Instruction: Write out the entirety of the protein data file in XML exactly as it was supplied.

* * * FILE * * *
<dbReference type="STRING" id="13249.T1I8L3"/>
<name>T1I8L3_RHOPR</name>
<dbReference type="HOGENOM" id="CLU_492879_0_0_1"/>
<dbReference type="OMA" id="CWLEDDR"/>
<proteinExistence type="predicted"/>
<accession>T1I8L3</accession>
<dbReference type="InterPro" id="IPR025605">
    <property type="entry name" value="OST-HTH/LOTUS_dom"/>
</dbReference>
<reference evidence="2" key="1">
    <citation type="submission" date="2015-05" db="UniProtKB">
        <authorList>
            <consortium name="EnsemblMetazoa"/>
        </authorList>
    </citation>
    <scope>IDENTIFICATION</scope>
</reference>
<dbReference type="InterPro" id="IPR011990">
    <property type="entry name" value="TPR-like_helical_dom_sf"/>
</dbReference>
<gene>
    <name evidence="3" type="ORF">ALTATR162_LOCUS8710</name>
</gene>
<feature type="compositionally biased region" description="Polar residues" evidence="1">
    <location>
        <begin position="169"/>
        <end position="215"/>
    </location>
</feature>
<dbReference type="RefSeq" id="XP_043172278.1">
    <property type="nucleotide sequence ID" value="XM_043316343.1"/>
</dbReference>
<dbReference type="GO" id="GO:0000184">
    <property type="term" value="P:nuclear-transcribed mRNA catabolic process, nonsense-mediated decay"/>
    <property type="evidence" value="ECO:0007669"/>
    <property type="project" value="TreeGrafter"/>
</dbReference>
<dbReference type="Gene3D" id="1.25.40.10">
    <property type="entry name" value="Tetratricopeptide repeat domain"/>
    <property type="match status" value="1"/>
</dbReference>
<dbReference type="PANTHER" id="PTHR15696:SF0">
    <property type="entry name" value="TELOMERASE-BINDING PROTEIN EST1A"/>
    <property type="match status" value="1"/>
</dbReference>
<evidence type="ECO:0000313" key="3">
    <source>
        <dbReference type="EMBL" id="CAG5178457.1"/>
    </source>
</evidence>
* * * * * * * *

<dbReference type="STRING" id="13249.T1I8L3"/>
<name>T1I8L3_RHOPR</name>
<dbReference type="HOGENOM" id="CLU_492879_0_0_1"/>
<dbReference type="OMA" id="CWLEDDR"/>
<proteinExistence type="predicted"/>
<accession>T1I8L3</accession>
<dbReference type="InterPro" id="IPR025605">
    <property type="entry name" value="OST-HTH/LOTUS_dom"/>
</dbReference>
<reference evidence="2" key="1">
    <citation type="submission" date="2015-05" db="UniProtKB">
        <authorList>
            <consortium name="EnsemblMetazoa"/>
        </authorList>
    </citation>
    <scope>IDENTIFICATION</scope>
</reference>
<dbReference type="InterPro" id="IPR011990">
    <property type="entry name" value="TPR-like_helical_dom_sf"/>
</dbReference>
<gene>
    <name evidence="3" type="ORF">ALTATR162_LOCUS8710</name>
</gene>
<feature type="compositionally biased region" description="Polar residues" evidence="1">
    <location>
        <begin position="169"/>
        <end position="215"/>
    </location>
</feature>
<dbReference type="RefSeq" id="XP_043172278.1">
    <property type="nucleotide sequence ID" value="XM_043316343.1"/>
</dbReference>
<dbReference type="GO" id="GO:0000184">
    <property type="term" value="P:nuclear-transcribed mRNA catabolic process, nonsense-mediated decay"/>
    <property type="evidence" value="ECO:0007669"/>
    <property type="project" value="TreeGrafter"/>
</dbReference>
<dbReference type="Gene3D" id="1.25.40.10">
    <property type="entry name" value="Tetratricopeptide repeat domain"/>
    <property type="match status" value="1"/>
</dbReference>
<dbReference type="PANTHER" id="PTHR15696:SF0">
    <property type="entry name" value="TELOMERASE-BINDING PROTEIN EST1A"/>
    <property type="match status" value="1"/>
</dbReference>
<evidence type="ECO:0000313" key="3">
    <source>
        <dbReference type="EMBL" id="CAG5178457.1"/>
    </source>
</evidence>